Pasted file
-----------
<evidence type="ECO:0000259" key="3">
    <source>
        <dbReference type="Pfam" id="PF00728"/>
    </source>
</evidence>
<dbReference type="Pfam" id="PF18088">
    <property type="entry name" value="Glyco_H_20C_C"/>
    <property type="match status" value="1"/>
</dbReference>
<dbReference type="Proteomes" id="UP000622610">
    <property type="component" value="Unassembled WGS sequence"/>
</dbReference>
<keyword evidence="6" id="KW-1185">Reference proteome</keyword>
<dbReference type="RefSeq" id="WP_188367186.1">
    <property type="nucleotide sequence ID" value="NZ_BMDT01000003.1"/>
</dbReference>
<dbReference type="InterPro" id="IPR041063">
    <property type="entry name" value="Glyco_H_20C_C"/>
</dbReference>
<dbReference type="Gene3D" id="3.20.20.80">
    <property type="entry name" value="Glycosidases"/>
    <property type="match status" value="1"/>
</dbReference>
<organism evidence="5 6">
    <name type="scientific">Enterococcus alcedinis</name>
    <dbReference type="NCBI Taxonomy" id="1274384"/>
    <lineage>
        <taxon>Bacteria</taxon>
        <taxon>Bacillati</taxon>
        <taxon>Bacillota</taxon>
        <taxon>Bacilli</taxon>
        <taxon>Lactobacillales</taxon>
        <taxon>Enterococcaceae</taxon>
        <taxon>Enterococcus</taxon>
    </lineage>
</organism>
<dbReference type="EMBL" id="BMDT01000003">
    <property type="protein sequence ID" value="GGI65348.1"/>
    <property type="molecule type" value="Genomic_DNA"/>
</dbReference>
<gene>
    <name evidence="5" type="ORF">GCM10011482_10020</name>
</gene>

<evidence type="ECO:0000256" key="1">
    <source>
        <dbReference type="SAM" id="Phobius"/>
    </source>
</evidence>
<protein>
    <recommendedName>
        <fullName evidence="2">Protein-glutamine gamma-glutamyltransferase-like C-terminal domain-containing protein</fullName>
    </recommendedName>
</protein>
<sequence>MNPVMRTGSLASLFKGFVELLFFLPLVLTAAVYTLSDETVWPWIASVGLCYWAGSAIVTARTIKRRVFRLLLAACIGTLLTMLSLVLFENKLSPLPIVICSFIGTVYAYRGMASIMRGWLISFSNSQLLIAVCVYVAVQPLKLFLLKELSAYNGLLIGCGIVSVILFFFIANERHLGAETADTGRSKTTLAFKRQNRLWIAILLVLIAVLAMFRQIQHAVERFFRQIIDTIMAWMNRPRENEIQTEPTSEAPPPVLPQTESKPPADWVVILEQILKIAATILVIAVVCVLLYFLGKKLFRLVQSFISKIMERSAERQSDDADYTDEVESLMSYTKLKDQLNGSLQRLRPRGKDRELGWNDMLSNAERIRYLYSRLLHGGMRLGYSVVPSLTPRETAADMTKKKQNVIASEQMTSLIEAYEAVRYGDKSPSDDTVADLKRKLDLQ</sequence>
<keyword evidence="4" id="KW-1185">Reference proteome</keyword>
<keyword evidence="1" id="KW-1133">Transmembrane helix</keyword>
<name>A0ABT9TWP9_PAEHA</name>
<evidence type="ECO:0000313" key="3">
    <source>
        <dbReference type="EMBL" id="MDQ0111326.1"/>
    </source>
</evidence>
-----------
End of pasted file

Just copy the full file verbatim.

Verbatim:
<evidence type="ECO:0000259" key="3">
    <source>
        <dbReference type="Pfam" id="PF00728"/>
    </source>
</evidence>
<dbReference type="Pfam" id="PF18088">
    <property type="entry name" value="Glyco_H_20C_C"/>
    <property type="match status" value="1"/>
</dbReference>
<dbReference type="Proteomes" id="UP000622610">
    <property type="component" value="Unassembled WGS sequence"/>
</dbReference>
<keyword evidence="6" id="KW-1185">Reference proteome</keyword>
<dbReference type="RefSeq" id="WP_188367186.1">
    <property type="nucleotide sequence ID" value="NZ_BMDT01000003.1"/>
</dbReference>
<dbReference type="InterPro" id="IPR041063">
    <property type="entry name" value="Glyco_H_20C_C"/>
</dbReference>
<dbReference type="Gene3D" id="3.20.20.80">
    <property type="entry name" value="Glycosidases"/>
    <property type="match status" value="1"/>
</dbReference>
<organism evidence="5 6">
    <name type="scientific">Enterococcus alcedinis</name>
    <dbReference type="NCBI Taxonomy" id="1274384"/>
    <lineage>
        <taxon>Bacteria</taxon>
        <taxon>Bacillati</taxon>
        <taxon>Bacillota</taxon>
        <taxon>Bacilli</taxon>
        <taxon>Lactobacillales</taxon>
        <taxon>Enterococcaceae</taxon>
        <taxon>Enterococcus</taxon>
    </lineage>
</organism>
<dbReference type="EMBL" id="BMDT01000003">
    <property type="protein sequence ID" value="GGI65348.1"/>
    <property type="molecule type" value="Genomic_DNA"/>
</dbReference>
<gene>
    <name evidence="5" type="ORF">GCM10011482_10020</name>
</gene>

<evidence type="ECO:0000256" key="1">
    <source>
        <dbReference type="SAM" id="Phobius"/>
    </source>
</evidence>
<protein>
    <recommendedName>
        <fullName evidence="2">Protein-glutamine gamma-glutamyltransferase-like C-terminal domain-containing protein</fullName>
    </recommendedName>
</protein>
<sequence>MNPVMRTGSLASLFKGFVELLFFLPLVLTAAVYTLSDETVWPWIASVGLCYWAGSAIVTARTIKRRVFRLLLAACIGTLLTMLSLVLFENKLSPLPIVICSFIGTVYAYRGMASIMRGWLISFSNSQLLIAVCVYVAVQPLKLFLLKELSAYNGLLIGCGIVSVILFFFIANERHLGAETADTGRSKTTLAFKRQNRLWIAILLVLIAVLAMFRQIQHAVERFFRQIIDTIMAWMNRPRENEIQTEPTSEAPPPVLPQTESKPPADWVVILEQILKIAATILVIAVVCVLLYFLGKKLFRLVQSFISKIMERSAERQSDDADYTDEVESLMSYTKLKDQLNGSLQRLRPRGKDRELGWNDMLSNAERIRYLYSRLLHGGMRLGYSVVPSLTPRETAADMTKKKQNVIASEQMTSLIEAYEAVRYGDKSPSDDTVADLKRKLDLQ</sequence>
<keyword evidence="4" id="KW-1185">Reference proteome</keyword>
<keyword evidence="1" id="KW-1133">Transmembrane helix</keyword>
<name>A0ABT9TWP9_PAEHA</name>
<evidence type="ECO:0000313" key="3">
    <source>
        <dbReference type="EMBL" id="MDQ0111326.1"/>
    </source>
</evidence>